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What Factors Set The Stage For Probate To Occur?

In order for probate to occur, there must be assets that do not go by operation of law or by contract. For example, life insurance policies generally have a designated beneficiary; assuming that beneficiary is alive, the assets of that policy would go to that beneficiary as opposed to through the probate process. If the beneficiary of a life insurance policy is deceased, and if there was no contingent beneficiary listed on the policy, then the assets of the policy would likely be added as an asset to the estate; the same is true for IRAs, annuities, and other types of retirement programs.

If there is someone listed as a pay on death (POD) beneficiary on a checking or savings account, then that individual would receive the assets from that account after providing proof of the account owner’s death. If an account has joint survivorship, then the surviving individual would receive all of the assets within that account upon the death of the other individual listed on that account.

If a vehicle has two names on the title, then it would go to the person listed as a survivor. However, if the car is not mentioned in the will, the surviving spouse could obtain that car and avoid the probate process by having the local bureau of motor vehicles sign it over to them. The same process can be done with real estate that is jointly owned or has a transfer on death affidavit. If paperwork was not filed with the audit recorder’s office indicating that the other person that was on the deed has died, then a death certificate showing that they died must be filed. In addition, the survivor would have to sign an affidavit indicating that they are in fact the survivor; at that point, the property would be transferred over and become a part of the new deed.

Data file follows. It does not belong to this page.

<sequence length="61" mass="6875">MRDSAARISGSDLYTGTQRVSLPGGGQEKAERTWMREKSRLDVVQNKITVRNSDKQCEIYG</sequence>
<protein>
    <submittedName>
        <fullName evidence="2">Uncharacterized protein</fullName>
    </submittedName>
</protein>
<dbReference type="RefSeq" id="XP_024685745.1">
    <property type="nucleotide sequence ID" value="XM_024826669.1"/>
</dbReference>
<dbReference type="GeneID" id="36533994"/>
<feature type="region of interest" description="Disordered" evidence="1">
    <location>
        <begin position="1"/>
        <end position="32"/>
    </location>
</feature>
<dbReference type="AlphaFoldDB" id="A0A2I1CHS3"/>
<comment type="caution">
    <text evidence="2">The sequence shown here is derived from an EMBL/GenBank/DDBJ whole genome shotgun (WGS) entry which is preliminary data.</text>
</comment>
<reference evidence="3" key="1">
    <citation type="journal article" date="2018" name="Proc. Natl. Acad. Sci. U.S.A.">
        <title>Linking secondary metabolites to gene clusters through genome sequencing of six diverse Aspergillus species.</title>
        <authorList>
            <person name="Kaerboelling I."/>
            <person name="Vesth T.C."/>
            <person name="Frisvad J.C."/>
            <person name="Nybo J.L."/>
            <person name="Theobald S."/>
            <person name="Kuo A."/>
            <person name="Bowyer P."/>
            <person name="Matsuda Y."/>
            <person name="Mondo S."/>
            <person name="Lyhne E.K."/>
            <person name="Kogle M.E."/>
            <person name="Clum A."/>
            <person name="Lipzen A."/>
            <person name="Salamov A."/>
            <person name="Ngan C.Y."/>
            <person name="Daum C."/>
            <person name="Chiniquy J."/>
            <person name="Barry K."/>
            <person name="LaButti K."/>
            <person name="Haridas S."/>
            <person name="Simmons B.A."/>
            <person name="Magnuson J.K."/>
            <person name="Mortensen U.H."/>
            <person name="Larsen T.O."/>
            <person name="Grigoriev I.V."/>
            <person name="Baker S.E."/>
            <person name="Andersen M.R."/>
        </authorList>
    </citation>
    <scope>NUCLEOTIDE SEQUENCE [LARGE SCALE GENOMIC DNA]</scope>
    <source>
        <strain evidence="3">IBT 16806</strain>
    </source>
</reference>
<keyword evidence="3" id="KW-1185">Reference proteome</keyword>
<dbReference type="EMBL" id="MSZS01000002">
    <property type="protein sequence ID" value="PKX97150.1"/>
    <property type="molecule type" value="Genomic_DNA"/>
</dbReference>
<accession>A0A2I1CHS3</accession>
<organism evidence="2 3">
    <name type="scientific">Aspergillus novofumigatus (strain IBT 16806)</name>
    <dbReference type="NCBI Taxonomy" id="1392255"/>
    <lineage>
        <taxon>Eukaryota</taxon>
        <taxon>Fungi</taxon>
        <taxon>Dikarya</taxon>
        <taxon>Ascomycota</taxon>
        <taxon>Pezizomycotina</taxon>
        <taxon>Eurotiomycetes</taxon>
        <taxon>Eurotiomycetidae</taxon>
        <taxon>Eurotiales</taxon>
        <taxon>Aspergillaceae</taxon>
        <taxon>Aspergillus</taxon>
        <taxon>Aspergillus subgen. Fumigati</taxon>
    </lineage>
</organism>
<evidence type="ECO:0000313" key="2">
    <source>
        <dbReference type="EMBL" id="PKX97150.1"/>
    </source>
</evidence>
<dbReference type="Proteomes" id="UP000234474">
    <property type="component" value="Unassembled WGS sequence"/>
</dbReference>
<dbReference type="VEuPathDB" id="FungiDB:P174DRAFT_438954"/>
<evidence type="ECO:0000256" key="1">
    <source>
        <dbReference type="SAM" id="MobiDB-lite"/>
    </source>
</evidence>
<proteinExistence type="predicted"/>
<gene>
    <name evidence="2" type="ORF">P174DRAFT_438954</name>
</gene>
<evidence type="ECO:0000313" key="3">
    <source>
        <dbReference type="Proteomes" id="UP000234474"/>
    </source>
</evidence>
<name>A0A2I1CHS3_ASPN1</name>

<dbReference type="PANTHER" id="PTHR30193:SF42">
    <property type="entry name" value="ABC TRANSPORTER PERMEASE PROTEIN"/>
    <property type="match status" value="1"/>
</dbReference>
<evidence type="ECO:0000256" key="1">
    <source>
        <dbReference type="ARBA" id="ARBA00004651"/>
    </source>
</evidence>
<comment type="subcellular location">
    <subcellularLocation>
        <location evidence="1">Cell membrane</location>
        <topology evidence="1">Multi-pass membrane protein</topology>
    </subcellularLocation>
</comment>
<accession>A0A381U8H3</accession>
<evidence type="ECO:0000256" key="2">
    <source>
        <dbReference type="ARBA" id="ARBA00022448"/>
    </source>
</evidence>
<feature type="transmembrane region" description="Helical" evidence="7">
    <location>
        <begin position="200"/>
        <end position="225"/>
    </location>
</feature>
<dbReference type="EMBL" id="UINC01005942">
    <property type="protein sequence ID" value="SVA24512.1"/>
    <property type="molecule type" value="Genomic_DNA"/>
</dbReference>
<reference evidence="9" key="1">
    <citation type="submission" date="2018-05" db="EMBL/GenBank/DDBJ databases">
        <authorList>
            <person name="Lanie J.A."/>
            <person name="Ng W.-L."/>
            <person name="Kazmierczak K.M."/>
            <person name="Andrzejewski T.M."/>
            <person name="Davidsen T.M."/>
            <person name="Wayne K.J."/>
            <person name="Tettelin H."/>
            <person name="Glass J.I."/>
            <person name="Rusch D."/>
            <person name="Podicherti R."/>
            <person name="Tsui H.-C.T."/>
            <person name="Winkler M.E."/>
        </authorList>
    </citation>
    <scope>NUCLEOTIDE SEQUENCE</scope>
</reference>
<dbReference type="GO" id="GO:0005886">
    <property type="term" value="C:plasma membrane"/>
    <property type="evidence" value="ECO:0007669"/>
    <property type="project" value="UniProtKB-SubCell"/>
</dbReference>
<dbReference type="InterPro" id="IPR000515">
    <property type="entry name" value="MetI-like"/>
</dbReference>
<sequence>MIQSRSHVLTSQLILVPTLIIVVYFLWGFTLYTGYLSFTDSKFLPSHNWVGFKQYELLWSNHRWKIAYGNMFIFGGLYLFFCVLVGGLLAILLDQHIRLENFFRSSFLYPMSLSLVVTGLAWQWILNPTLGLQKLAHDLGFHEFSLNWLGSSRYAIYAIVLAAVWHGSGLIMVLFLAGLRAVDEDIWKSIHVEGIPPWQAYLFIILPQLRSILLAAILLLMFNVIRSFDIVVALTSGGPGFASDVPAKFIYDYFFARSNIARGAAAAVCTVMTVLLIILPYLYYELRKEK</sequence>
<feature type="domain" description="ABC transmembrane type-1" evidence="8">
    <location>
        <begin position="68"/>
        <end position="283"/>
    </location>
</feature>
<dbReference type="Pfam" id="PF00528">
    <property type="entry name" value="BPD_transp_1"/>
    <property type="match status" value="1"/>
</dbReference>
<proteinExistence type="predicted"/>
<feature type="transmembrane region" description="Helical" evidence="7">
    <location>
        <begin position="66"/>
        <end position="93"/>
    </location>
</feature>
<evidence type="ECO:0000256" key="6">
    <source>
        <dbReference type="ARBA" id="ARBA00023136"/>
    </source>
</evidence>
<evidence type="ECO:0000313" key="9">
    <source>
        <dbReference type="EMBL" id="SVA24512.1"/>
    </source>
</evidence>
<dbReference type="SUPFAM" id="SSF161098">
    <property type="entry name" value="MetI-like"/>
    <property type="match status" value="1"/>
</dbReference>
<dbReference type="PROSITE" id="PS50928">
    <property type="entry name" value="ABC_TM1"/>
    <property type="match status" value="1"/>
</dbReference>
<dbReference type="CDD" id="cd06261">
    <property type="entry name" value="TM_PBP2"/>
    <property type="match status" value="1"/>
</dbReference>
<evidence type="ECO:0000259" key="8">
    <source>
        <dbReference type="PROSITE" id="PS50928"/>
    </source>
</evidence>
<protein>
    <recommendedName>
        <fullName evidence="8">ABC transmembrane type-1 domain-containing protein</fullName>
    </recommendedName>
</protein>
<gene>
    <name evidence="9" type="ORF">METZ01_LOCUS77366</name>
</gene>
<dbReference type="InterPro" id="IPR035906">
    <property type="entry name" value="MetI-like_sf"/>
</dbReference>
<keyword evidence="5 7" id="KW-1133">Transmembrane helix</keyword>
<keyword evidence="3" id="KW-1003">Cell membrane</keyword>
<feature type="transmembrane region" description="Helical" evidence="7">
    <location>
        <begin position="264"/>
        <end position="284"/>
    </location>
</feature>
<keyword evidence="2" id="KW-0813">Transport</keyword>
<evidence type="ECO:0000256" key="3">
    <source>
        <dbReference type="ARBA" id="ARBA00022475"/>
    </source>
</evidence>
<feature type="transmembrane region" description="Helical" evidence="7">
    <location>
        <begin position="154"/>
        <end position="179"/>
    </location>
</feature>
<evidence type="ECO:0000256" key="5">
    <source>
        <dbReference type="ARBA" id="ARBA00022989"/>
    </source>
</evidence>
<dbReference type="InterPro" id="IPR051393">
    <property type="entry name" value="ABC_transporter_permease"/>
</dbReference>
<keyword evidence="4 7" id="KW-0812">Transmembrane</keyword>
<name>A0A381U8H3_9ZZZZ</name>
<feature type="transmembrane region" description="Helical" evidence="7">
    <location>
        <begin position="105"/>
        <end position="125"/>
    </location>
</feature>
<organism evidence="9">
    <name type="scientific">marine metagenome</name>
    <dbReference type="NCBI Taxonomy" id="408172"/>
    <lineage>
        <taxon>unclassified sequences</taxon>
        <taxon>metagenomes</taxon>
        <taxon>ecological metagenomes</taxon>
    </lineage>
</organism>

If a person has a piece of real estate, a vehicle, stocks, savings accounts, or any other type of asset that’s only in their name, then it will have to go through the probate process. Setting up joint survivorship accounts, creating transfer on death accounts, and formulating deeds in advance that will transfer to the survivor can help people save a lot of money after the death of the individual who owned the assets.

Many people are unaware that there is something called a tort recovery in Ohio. If a person is on Medicaid and they have a bill that Medicaid paid, everyone would be able to go against the state to get their money, including Medicaid or the government. Several years ago, the law was changed so that Medicaid could use what’s called a super lien to go after any assets an individual has. I once handled a case in which a woman died with a Medicaid bill of over $100,000. In this particular case, there was $90,000 in her bank account, which was left to her daughter. The daughter went to the bank and advised them that as an heir, it was her money and that she could do with it whatever she wanted; if a Medicaid lien had not been implemented, this would have been true. Having been unaware of the law, however, the bank teller gave her the $90,000. The daughter then distributed $30,000 to her brother, $30,000 to her sister, and kept $30,000 for herself.

Several months later, the daughter received a letter from the Ohio Attorney General informing her that her mother still owed $100,000; since the $90,000 was left to her, she was responsible for paying it back in its entirety. Luckily, I was able to work out a deal where the attorney general allowed her to pay back what money she had left and to go after the brother and sister separately. These types of situations can be very dangerous. If someone inherits assets, they need to speak with an attorney about what to do with those assets in order to avoid finding themselves in dire financial straits.

For more information on Factors That Trigger Probate In Ohio, an initial consultation is your next best step. Get the information and legal answers you are seeking by calling (937) 247-6447 today.

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